The European Reshuffle | Brexit and Pol-exit
A reshuffle of Poland’s national government could be seen as a move to please Brussels. Whereas May wisely turned the table in the name of reform, but that also somewhere target towards making favourable conditions within EU and its relations with the post-Brexit United Kingdom – Prerna Sanjay*
Christmas break turned to be a nightmare for many of the spectators of European politics, as on Monday, British Prime Minister Theresa May summoned her cabinet to 10 Downing St. to decide their fate under her tenure. Few moved, few get promoted and unfortunately few also faced demotion.
The London eye witnessed a major change in the Cabinet of Theresa May who attempted to boost her tenure with a Cabinet reshuffle on Monday as U.K prepares for a significant stage in the negotiations over Brexit.
Though she had limited scope to make changes, because of different voices within the cabinet and the overhaul could bolster observations that her regime is flimsy.
Boris Johnson retains its position as the Foreign Secretary. Also, Home Secretary Amber Rudd, Brexit Secretary David Davis and Treasury chief Philip Hammond all kept their jobs. So did Health Secretary Jeremy Hunt, a common victim of criticism over making disappointments over the state-funded National Health Service.
The most influential ministers remained in place, and Education Secretary Justine Greening discontinued the government after denying for a different position.
May’s determination to have them in their jobs was in part a picture of her policies to balance ministers who were pro-EU like of Hammond and Rudd. Also, the one with support for Brexit like Johnson and Davis.
Conservative Party chairman Patrick McLoughlin, who was facing criticism due to his disastrous election campaign. The party squandered its majority in Parliament after May called a snap election in what became a failed bid to consolidate her grip on power and to strengthen her hand in the Brexit talks.
Northern Ireland’s power-sharing cabinet has been revoked for a year amid a stalemate between the main Irish nationalist and British unionist parties. The parties in Belfast have missed several government-imposed deadlines to restore power sharing, and Northern Ireland faces direct rule from London if a solution is not found soon.
The status of the border between Northern Ireland and EU member Ireland also remains a major issue in Brexit negotiations. Britain and the EU are set to begin reviewing their future terms, with just over a year to go until the U.K. is set to exit the bloc on March 29, 2019. She hopes to defend agreement on a post-Brexit transition phase by the end of March and to outline a withdrawal accord by the end of the year.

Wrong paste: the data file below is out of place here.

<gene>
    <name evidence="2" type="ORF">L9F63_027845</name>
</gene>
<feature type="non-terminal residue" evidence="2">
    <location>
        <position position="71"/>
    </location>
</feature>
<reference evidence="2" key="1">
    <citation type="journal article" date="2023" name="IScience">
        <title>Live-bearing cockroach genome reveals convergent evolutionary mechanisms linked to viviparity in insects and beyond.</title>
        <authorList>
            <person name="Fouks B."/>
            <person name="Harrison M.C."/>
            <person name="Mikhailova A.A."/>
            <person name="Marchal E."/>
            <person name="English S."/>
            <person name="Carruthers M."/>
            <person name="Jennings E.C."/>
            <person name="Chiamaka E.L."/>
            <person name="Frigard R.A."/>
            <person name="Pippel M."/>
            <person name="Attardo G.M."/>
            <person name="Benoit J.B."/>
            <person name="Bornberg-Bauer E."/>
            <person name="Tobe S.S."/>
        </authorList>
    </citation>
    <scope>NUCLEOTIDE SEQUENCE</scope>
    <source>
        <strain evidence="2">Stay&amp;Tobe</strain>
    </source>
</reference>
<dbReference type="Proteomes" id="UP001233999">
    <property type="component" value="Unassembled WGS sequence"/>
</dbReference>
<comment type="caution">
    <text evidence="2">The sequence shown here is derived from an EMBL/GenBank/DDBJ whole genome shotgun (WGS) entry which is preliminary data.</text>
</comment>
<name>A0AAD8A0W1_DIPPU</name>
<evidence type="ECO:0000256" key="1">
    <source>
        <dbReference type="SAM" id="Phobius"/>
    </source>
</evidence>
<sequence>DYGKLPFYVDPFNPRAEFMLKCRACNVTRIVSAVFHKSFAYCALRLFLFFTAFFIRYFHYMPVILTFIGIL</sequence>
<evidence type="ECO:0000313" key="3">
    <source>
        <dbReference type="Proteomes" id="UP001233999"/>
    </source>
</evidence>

May lost a pivotal Cabinet ally before Christmas when de-facto deputy leader Damian Green was forced to resign for making misleading remarks about pornography found on his office computer.
One could wonder a giant London Eye which could monitor another 1000 miles. Thanks to the globalised world and social media, which informed the world that Warsaw faced the similar shuffle when yesterday Polish Prime Minister Mateusz Morawiecki fired several controversial politicians as his Law and Justice party tries to improve relations with the EU.
This reshuffle included Antoni Macierewicz, who’s been unsuccessfully trying to solve the Smolensk crash mystery, and the environment minister Jan Szysko, the minister of the environment who wanted increase logging in the primaeval Białowieża Fores, losing their jobs.
Poland has seen a surge in the number of people who want to vote on whether or not to stay in the EU.
Over the dinner, last night at the European Commission the Polish Prime Minister Morawiecki and Commission President Jean-Claude Juncker gave the two sides an opening to talk.
On Tuesday, Morawiecki said: “We are not ad we don’t want to be a dogmatic, doctrinal government, or a government of socialist or neoliberal extremities.”
A reshuffle of Poland’s national government could be seen as a move to please Brussels. Whereas May wisely turned the table in the name of reforms, but that also somewhere target towards making favourable conditions within EU and its relations with the post-Brexit United Kingdom
*This story is narrated by Prerna Sanjay, Editor at The Kootneeti for the European affairs and digital diplomacy
The views and opinions expressed in this article are those of the author and do not necessarily reflect the views of The Kootneeti Team